In the name of Allah, Most Gracious, Most Merciful.
Yesterday, I re-activated my Facebook account, which I had closed a year ago. My reaction was interesting; I felt overwhelmed by the amount of information and activity happening all around me. Continually updated status, games and chats. I knew then and there, while I will continue to keep my account activated, I will only open it once a day to reply to comments of my dear friends and family and to update my page, if any.
Recalling my experience; the feelings of anxiety of reading or seeing something not appropriate and fearing that I could be tempted to check my Facebook page every 10 minutes, made me think hard about allowing Adam and Daniel to set up their own Facebook accounts.
I know by not having Facebook, they are considered ‘uncool’. Daniel told me that they are the only boys at school who aren’t on Facebook, but I’m sure that can’t be true. I cannot believe that there are no other parents who share the same sentiments as I do about exposing my sons to the negative elements in Facebook.
I was chatting with my former student who was on Facebook yesterday. She asked me why I didn’t let my boys to have their own Facebook. I told her that I was concerned about the things that they would be doing and talking about with their friends on Facebook and she replied, (which I thought was so insightful of her) “Isn’t it good to be open and talk about everything?”. I explained to her that Prophet Muhammad salla Allah alayhi wassalam only spoke when it was necessary and I wanted Adam and Daniel to be like him and not spend time unnecessarily chatting on Facebook.
AlhamdulilLah, she told me what I said made sense and that she will think about it. Even being separated by thousands of miles and more than a year since I last saw her, I am still “Teacher Cher” to her and that made me feel happy that I was still able to share knowledge with her.
This brings me to an serious matter, which I hold very dearly to my heart. The lack (or loss) of sacred knowledge i.e. Al Quran, Hadith and the counsel and advice of great muslim scholars, for ordinary people, on everyday matters.
We have begun to rely less and less on the knowledge of Islam and more on information fed to us by secular materialistic sources, with reels of degrees and titles behind them. One of the advice given to me by Dr. Malik Badri before I left for Ireland was to find myself a good Imam, one who could counsel me in matters of faith and daily affairs. It took me almost a year to finally find an Imam here in Dublin who I felt reassured to receive knowledge from, as he is also a scholar. I made sure I checked his background throughly and specifically, I followed my gut instinct, which I didn’t have when I was checking the other Imams here.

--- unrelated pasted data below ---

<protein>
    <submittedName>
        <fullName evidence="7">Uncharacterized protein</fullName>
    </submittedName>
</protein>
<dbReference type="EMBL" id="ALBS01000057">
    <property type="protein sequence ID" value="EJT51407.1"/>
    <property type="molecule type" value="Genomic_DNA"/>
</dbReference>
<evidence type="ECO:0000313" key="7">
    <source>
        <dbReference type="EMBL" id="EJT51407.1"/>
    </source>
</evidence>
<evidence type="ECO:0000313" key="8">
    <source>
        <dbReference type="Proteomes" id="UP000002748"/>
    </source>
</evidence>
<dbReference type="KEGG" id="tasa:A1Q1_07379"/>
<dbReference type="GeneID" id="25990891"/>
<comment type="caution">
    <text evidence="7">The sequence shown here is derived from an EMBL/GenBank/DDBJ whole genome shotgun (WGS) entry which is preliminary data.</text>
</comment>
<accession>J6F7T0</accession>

This is important to me; knowing that the person whom I will be taking advice from and acting upon that advice, is himself a reliable source of sacred knowledge. There is a reason why Imam Bukhari discarded thousands of hadiths, because their chain of narration was weak and the person narrating was lacking in character, in one way or another. There is a story of him travelling a great distance to receive a hadith from a narrator but he turned immediately back when he saw that person mistreating a horse!
Now, more than ever, we must begin to shift through our knowledge base and thoroughly check the people we are receiving these knowledge from. I had two experiences where I turned away from accepting knowledge from such and such. One was a man, the other a woman and both are well-known muslim speakers in Malaysia, with university qualifications. The man was telling a story about Prophet Muhammad salla Allah alayhi wassalam and as he was giving an example, acting the role of Prophet Muhammad s.a.w., I was repulsed by his words and action and thought, “The Prophet would’ve never said something like that!” I’ve never accepted any of his works, even when others were singing his accolades.
I went to a halaqah, where I didn’t know the speaker, even though she was an established speaker. I liked her presentation and the information she shared, but I wanted to make sure it was reliable so afterwards, I went up to her and asked her for her qualifications and background. She gave it to me but I was surprised at her anger/ impatience? of being asked. Never went to any of her talks again after that…
Allahu A’lam. I don’t know why I’m being so persnickety about checking the background of scholars and speakers I receive knowledge from but I can tell you that it has made a lot of difference in shaping my world view. Insha’Allah, I don’t think I’ve been taqlid about any branch of knowledge, reading and acting upon both the works of Imam Bukhari (Saheeh Bukhari) and Imam Malik (Al-Muwatta), for example.
Let me share with you this hadith, which acts as a reminder to us that we are just temporary travellers in this Dunya and our Final Abode is in the Hereafter.
“Truly, Allah does not remove Sacred Knowledge by taking it out of servants, but rather by taking back the souls of Islamic scholars [in death], until, when He has not left a single scholar, the people take the ignorant as leaders, who are asked for and who give Islamic legal opinion without knowledge, misguided and misguiding” (Sahih BukhariÂ – Fath al-Bari, 1.194, hadith 100)
Allah knows best.